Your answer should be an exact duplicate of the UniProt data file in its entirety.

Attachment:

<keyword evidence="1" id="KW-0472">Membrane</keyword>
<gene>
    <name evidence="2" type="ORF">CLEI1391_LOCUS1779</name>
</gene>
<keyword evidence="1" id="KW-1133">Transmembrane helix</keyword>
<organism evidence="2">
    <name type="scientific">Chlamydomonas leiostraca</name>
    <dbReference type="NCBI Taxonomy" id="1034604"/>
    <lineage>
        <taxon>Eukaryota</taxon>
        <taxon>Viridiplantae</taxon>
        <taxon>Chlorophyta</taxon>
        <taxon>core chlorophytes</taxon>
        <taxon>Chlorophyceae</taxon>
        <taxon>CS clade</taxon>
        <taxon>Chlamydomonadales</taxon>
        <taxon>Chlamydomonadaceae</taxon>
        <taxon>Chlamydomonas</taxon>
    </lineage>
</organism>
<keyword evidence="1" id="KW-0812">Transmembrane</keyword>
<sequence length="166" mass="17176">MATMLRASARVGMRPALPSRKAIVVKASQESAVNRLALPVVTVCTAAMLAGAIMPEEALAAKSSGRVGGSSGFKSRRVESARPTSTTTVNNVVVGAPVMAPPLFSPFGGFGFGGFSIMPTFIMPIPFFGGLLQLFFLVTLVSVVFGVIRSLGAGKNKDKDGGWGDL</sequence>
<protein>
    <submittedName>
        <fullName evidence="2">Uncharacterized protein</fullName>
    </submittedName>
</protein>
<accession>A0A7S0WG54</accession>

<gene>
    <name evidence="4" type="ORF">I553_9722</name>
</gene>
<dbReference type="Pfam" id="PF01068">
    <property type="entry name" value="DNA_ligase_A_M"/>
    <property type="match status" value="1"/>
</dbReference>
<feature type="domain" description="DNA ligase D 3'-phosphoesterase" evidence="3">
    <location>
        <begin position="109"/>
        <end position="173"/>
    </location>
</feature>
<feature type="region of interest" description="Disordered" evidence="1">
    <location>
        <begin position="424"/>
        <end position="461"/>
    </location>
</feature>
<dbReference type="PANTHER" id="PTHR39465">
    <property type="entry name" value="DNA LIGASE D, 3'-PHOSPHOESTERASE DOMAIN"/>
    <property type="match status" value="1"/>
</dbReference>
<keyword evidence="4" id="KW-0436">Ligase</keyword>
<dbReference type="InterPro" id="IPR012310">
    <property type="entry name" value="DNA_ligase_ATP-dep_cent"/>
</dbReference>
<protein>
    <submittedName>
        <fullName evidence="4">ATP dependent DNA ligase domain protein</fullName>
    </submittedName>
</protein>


<keyword evidence="1" id="KW-0472">Membrane</keyword>
<gene>
    <name evidence="2" type="ORF">CLEI1391_LOCUS1779</name>
</gene>
<keyword evidence="1" id="KW-1133">Transmembrane helix</keyword>
<organism evidence="2">
    <name type="scientific">Chlamydomonas leiostraca</name>
    <dbReference type="NCBI Taxonomy" id="1034604"/>
    <lineage>
        <taxon>Eukaryota</taxon>
        <taxon>Viridiplantae</taxon>
        <taxon>Chlorophyta</taxon>
        <taxon>core chlorophytes</taxon>
        <taxon>Chlorophyceae</taxon>
        <taxon>CS clade</taxon>
        <taxon>Chlamydomonadales</taxon>
        <taxon>Chlamydomonadaceae</taxon>
        <taxon>Chlamydomonas</taxon>
    </lineage>
</organism>
<keyword evidence="1" id="KW-0812">Transmembrane</keyword>
<sequence length="166" mass="17176">MATMLRASARVGMRPALPSRKAIVVKASQESAVNRLALPVVTVCTAAMLAGAIMPEEALAAKSSGRVGGSSGFKSRRVESARPTSTTTVNNVVVGAPVMAPPLFSPFGGFGFGGFSIMPTFIMPIPFFGGLLQLFFLVTLVSVVFGVIRSLGAGKNKDKDGGWGDL</sequence>
<protein>
    <submittedName>
        <fullName evidence="2">Uncharacterized protein</fullName>
    </submittedName>
</protein>
<accession>A0A7S0WG54</accession>

<gene>
    <name evidence="4" type="ORF">I553_9722</name>
</gene>
<dbReference type="Pfam" id="PF01068">
    <property type="entry name" value="DNA_ligase_A_M"/>
    <property type="match status" value="1"/>
</dbReference>
<feature type="domain" description="DNA ligase D 3'-phosphoesterase" evidence="3">
    <location>
        <begin position="109"/>
        <end position="173"/>
    </location>
</feature>
<feature type="region of interest" description="Disordered" evidence="1">
    <location>
        <begin position="424"/>
        <end position="461"/>
    </location>
</feature>
<dbReference type="PANTHER" id="PTHR39465">
    <property type="entry name" value="DNA LIGASE D, 3'-PHOSPHOESTERASE DOMAIN"/>
    <property type="match status" value="1"/>
</dbReference>
<keyword evidence="4" id="KW-0436">Ligase</keyword>
<dbReference type="InterPro" id="IPR012310">
    <property type="entry name" value="DNA_ligase_ATP-dep_cent"/>
</dbReference>
<protein>
    <submittedName>
        <fullName evidence="4">ATP dependent DNA ligase domain protein</fullName>
    </submittedName>
</protein>